Unfortunately, the damage from the first lie was tremendous, and people had gotten the idea that they didn’t need to tip their Uber driver. To this day Lyft is still “in your face” about a tip, while with Uber you have to make an effort to find the place to leave a tip.
Arguments against tipping
One argument against tipping is that driving is their job, and they are already paid by the companies. If they don’t like the pay they receive, then they should go find a different line of work. Why should you have to pay a bribe to someone in order to get them to do the job they are paid to do in the first place?
A counter argument is that this line of thought would apply to ALL tipped jobs, and tipping ANYONE becomes a waste of money under this reasoning. You could argue that people just need to do the jobs they were hired for, and this includes ANY job that has a reasonable expectation of a tip. If you feel that a tip is a bribe, then why should you have to tip anyone, anywhere?
In some countries, businesses charge a bit more and pay their service workers a fair wage. This completely eliminates the need for tipping. This system seems much more fair, however that is not the system we have. In the United States, one of the ways that a business keeps prices low is by skimping on paying the workers. The customers make up for the income shortfall by providing tips. This way the worker gets paid more fairly, and the prices stay low overall. The debate of having the customers subsidize the low prices by tipping the workers has been going on for a long time. Will it change any time soon? Probably not. You have a better chance of getting the US to convert to the metric system than to give up the tipping culture.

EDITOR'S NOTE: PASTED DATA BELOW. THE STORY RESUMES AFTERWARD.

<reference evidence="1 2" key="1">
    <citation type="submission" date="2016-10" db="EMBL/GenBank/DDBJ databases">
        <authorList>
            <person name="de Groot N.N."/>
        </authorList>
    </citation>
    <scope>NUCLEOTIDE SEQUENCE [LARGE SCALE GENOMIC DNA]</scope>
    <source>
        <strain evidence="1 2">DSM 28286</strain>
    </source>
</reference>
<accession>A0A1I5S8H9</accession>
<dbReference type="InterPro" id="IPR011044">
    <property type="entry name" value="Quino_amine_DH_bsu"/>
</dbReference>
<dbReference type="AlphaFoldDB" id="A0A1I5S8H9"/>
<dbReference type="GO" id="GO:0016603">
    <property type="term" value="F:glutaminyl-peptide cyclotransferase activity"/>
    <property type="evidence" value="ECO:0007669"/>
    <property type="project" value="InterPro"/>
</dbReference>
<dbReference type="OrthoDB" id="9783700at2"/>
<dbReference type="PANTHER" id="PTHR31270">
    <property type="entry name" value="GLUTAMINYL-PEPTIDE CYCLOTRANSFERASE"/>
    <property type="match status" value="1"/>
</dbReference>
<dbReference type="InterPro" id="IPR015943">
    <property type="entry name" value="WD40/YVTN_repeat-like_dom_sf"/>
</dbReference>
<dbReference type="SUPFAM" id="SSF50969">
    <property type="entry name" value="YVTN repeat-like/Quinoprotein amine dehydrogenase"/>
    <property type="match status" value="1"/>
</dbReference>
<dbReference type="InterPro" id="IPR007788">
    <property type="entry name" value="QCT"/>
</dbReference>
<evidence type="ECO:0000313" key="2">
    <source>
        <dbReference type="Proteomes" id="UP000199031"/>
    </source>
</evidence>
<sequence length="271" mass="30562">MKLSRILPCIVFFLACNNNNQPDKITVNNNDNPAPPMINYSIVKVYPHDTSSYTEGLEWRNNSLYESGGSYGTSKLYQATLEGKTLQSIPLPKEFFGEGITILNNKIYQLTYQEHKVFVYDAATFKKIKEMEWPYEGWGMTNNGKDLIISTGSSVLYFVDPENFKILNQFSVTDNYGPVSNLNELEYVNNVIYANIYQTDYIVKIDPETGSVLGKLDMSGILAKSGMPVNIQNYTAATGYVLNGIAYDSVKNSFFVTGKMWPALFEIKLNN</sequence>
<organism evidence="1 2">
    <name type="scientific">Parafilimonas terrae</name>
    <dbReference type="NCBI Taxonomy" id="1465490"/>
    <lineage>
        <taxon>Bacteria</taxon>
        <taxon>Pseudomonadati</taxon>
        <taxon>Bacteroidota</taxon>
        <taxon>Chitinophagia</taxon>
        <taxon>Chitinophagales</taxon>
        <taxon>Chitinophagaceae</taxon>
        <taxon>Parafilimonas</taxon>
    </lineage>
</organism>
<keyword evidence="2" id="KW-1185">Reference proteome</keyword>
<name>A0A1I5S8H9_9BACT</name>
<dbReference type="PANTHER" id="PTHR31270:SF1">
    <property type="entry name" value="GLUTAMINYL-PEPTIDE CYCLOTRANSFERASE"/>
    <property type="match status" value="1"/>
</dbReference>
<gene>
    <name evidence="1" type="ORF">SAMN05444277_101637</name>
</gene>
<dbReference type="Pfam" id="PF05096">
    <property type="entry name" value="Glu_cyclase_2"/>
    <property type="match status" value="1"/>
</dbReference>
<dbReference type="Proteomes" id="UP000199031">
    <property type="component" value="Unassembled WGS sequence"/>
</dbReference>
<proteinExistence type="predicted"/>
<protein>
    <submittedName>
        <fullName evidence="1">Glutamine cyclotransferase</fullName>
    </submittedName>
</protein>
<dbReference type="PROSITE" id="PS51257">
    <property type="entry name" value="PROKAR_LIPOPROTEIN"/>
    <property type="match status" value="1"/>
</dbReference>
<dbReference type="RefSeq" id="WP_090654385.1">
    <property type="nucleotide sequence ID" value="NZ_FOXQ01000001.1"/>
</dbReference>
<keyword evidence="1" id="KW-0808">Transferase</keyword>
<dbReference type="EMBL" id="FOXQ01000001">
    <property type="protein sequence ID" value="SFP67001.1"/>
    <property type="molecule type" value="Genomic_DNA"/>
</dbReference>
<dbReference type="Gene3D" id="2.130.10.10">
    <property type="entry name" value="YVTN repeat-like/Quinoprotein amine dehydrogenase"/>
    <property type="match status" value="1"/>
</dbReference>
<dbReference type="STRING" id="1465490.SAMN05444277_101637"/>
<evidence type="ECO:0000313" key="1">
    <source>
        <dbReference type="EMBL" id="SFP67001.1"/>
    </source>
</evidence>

I urge you to do a little research and find out for sure what service people (who expect tips) really make per hour, and I bet it is very close (before tips) to minimum wage (across the board). Try looking up what Uber and Lyft drivers make. You will find that their earnings are in the bottom 10% of all earners in the United States! When Uber and Lyft talk about how much drivers earn, they lie by inflating figures and quoting gross earnings instead of net earnings. The companies are relatively new to the world, and so the regulations and lawsuits to prevent this have not yet really taken hold. And there are always the drivers who are trying to get a bonus by recruiting more drivers, and they lie about how great the earnings are (but that is another article).